June 'unusually' warm, say experts

Children enjoying themselves at a water fountain to battle the hot weather. -- PHOTO: BERITA HARIAN FILE
Children enjoying themselves at a water fountain to battle the hot weather. -- PHOTO: BERITA HARIAN FILE

If you think this month has felt warmer than usual - especially at night - you are not mistaken.

The highest and lowest temperatures over the last fortnight have mostly been above the long-term average highs and lows for the month of June, according to figures from the Meteorological Service Singapore (MSS).

On all but one day between June 9 and 23, the maximum temperature recorded at the Changi climate station exceeded the long-term average high of 31.3 deg C. On 11 of the last 15 days, the minimum temperature exceeded the long-term average low of 24.8 deg C.

"For June 2014 to date, the average daily minimum temperature is well above the long-term average," said an MSS spokesman. The average daily low for this month to date is 26.3 deg C.

At night, the mercury has also hovered above the range of normal night-time lows for June, which usually lie between 23.2 deg C and 26.3 deg C. The minimum night-time temperature reached 28.3 deg C over the past weekend.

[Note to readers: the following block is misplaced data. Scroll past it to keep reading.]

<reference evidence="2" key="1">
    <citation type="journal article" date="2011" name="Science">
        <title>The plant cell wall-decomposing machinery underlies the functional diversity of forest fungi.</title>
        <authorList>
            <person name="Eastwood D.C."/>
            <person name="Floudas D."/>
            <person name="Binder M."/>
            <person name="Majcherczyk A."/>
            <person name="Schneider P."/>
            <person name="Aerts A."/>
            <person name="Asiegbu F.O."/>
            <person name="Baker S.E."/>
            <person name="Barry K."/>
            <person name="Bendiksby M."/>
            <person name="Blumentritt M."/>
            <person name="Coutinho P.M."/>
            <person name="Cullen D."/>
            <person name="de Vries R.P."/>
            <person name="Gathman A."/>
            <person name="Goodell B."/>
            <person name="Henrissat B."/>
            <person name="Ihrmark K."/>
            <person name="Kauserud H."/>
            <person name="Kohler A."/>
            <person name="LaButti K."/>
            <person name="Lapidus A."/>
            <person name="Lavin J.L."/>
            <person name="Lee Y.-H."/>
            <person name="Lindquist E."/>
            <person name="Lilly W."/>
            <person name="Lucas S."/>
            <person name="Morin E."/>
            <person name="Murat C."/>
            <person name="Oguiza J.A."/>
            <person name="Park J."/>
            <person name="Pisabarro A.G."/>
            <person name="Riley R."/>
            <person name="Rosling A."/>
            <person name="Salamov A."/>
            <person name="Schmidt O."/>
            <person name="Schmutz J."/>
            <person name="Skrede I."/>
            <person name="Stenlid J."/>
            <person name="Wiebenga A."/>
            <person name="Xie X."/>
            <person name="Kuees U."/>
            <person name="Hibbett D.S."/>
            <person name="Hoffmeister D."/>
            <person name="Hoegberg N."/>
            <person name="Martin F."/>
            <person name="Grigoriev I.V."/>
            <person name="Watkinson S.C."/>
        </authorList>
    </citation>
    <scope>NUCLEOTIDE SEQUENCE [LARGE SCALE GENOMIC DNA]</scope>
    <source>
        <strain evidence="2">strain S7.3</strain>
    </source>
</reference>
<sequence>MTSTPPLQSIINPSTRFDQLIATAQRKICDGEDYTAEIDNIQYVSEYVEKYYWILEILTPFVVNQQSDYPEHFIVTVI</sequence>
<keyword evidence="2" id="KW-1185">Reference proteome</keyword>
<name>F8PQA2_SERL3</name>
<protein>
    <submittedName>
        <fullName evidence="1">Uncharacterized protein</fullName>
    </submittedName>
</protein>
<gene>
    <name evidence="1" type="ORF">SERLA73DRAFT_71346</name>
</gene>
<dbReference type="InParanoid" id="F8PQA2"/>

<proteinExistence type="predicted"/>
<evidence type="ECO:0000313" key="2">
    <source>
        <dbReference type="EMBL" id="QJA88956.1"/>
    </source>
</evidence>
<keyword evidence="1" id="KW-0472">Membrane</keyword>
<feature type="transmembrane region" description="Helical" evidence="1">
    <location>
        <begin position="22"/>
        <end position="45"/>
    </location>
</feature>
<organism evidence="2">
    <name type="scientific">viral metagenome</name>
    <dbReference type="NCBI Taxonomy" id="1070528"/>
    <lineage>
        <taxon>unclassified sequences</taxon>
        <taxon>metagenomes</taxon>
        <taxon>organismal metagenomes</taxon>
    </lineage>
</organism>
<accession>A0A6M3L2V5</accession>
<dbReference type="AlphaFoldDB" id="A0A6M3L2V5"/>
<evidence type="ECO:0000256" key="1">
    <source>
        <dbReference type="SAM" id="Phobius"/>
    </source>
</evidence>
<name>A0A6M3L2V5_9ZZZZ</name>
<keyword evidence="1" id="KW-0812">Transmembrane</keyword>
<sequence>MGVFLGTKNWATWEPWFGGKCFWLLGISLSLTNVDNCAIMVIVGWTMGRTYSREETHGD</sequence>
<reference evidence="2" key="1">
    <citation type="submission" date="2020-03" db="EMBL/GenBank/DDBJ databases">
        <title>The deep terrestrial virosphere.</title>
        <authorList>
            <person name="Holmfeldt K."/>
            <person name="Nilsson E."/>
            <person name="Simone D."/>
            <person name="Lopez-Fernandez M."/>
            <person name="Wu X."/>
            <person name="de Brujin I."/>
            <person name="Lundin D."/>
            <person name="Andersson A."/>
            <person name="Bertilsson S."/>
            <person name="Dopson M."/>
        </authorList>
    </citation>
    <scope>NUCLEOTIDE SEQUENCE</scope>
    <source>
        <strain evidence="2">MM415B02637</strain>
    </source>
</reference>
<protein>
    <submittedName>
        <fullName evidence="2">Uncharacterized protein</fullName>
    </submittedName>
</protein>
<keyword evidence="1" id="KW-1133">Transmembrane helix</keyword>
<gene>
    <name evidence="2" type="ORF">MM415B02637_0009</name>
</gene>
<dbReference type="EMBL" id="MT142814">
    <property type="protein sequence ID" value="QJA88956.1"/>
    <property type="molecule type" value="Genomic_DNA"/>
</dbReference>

Weather researcher Winston Chow of the National University of Singapore's geography department said these were "unusual" temperatures.

"They're consistent with the above-average temperatures that we've been seeing around most parts of Asia for the past two to three months," he said. "It could be just a fluke of weather."

He refused to blame the El Nino weather phenomenon, which is predicted to occur later this year, and called for more research to be done to explain the spike in temperatures.

He added that residents in built-up areas will be more likely to feel the heat, which may not have been reflected in the Changi measurements.

The Changi climate station, which must adhere to international meteorological-station standards, is in a vegetated area.

However, urban areas trap more heat and thus register higher temperatures, Prof Chow explained.

Meanwhile, haze from Indonesia's Riau province has spread to western peninsular Malaysia, with air quality in Selangor and Negeri Sembilan at "unhealthy" levels, the National Environment Agency said in a haze advisory yesterday.

Some 143 hot spots were detected in Sumatra yesterday. The number of hot spots has risen steadily over the past four days, up from 88 last Saturday.

For today, thundery showers in the morning and occasional slightly hazy conditions are forecast for Singapore.


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